Obesity

Obesity in America: What Causes Obesity? Image

According to the Centers for Disease Control and Prevention (2010), one-third of American adults suffer from obesity, a chronic condition characterized by excess body fat. Childhood obesity in America is increasing rapidly — the Trust for America’s Health (2009) reports that 30 states have at least 30 percent of children meeting the criteria for obesity.

Obesity isn’t confined to America. Rates of obesity are rising across the globe, especially in industrialized, urban centers. According to the World Health Organization (2006), global rates of obesity reached 400 million in 2005, and an additional 1.6 billion adults were overweight.

What Causes Obesity?

At its simplest, obesity can develop if a person’s calorie intake — the food he eats — exceeds the amount of calories used. Excess calories are stored as body fat, leading to weight gain and sometimes obesity.

Factors influencing the rise of obesity in America (and worldwide) include dietary changes to energy-rich foods with high sugar and fat content. This trend is coupled with an increase in sedentary jobs and activities. People are generally consuming more calories, but moving less.

BMI and an Obesity Calculator

To find out if you are overweight or suffer from obesity, you’ll need to know your BMI, or Body Mass Index. A BMI is a calculation based on your weight and height. You can use an obesity calculator to determine your BMI and risk of obesity:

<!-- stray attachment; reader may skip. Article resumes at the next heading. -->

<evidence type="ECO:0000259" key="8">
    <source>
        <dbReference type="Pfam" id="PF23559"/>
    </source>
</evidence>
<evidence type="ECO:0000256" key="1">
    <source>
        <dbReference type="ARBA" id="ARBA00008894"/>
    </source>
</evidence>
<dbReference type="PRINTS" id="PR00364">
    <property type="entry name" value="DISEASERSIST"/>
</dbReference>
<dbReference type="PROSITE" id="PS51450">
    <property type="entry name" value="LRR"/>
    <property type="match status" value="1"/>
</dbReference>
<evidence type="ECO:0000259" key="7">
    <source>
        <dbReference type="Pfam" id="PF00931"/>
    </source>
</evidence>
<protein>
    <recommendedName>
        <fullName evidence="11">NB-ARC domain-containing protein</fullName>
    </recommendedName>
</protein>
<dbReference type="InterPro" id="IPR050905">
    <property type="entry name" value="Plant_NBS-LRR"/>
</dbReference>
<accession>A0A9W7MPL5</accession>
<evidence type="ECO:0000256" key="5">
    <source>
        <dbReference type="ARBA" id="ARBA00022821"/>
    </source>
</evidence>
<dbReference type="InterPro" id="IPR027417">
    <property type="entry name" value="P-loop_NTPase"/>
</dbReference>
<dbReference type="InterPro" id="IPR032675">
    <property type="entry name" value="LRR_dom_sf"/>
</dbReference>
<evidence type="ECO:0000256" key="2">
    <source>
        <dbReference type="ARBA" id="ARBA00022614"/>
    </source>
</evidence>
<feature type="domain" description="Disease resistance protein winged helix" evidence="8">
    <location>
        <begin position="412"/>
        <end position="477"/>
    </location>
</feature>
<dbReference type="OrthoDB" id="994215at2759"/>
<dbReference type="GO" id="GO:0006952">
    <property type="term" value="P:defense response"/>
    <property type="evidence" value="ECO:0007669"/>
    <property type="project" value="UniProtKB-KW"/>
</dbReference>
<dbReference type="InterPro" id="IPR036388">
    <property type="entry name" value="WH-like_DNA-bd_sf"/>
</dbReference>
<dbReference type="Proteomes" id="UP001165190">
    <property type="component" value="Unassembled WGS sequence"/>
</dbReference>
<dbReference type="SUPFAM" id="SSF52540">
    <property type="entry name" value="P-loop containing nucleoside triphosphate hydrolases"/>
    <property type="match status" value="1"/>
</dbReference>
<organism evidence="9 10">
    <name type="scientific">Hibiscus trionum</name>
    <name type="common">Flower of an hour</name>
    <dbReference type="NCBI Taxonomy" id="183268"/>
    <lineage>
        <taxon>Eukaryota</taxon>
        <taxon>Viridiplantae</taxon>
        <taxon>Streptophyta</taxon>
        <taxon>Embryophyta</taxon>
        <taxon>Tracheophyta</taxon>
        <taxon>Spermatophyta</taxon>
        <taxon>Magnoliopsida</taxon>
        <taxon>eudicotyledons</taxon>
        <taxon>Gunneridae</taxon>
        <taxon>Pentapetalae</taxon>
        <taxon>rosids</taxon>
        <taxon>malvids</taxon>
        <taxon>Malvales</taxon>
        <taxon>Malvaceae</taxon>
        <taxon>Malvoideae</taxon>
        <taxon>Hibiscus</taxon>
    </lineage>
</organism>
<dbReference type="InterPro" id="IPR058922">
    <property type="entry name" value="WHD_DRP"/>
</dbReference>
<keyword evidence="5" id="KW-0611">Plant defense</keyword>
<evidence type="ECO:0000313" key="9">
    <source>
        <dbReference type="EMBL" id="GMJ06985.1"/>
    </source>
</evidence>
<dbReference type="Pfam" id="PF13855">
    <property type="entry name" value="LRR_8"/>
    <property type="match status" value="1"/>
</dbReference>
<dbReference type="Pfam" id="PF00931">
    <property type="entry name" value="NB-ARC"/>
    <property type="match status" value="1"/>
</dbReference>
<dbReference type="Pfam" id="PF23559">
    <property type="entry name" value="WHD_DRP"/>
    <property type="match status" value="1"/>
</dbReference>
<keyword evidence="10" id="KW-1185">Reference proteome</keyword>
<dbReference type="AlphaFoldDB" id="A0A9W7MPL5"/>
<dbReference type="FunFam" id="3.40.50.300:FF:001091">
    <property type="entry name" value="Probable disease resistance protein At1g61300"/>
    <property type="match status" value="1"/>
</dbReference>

• BMI of 18.5-24.9: Normal
  • BMI of 25-29.9: Overweight
  • BMI of 30-39.9: Obesity
  • BMI of 40 : Morbid obesity.

Health risks associated with obesity increase dramatically for people with BMI scores higher than 40. In order to quickly find out your BMI, you can find many obesity calculator tools online.

Health Risks and Obesity in America

Obesity in America is serious, as weight gain directly influences the risk of health complications. According to the U.S. Surgeon General (2007), approximately 300,000 deaths a year are related to obesity in America.

The range of health complications associated with obesity is sobering. A person with a BMI over 30 has a higher than normal risk of multiple health problems, including:

  • Arthritis
  • Cancer (including breast, colon and endometrial cancer)
  • Gallstones
  • Gout
  • Heart attacks
  • High blood pressure
  • High cholesterol
  • Insulin resistance
  • Sleep apnea
  • Strokes
  • Type 2 diabetes.

Childhood Obesity in America

Childhood obesity in America is of special concern. Childhood obesity rates have increased three-fold since 1980, as the Trust for America’s Health (2009) reports. Diseases once seen infrequently in children, such as type 2 diabetes, are now disturbingly common. As overweight children age, it is feared they will develop serious health conditions earlier in life than those who maintained healthy body weights.

Combating Obesity in America

Fortunately, obesity is not irreversible. Changes in eating habits and exercising often result in weight loss, and even a modest decrease in weight reduces the risk of obesity-related disorders.

Changes in lifestyle and eating habits are often the first treatments for obesity. Should lifestyle changes fail, obese individuals may make use of medical solutions, such as surgery and medication. Obesity in America is a serious issue, but one that individuals can control if they know what causes obesity.

Resources

Balentine, J.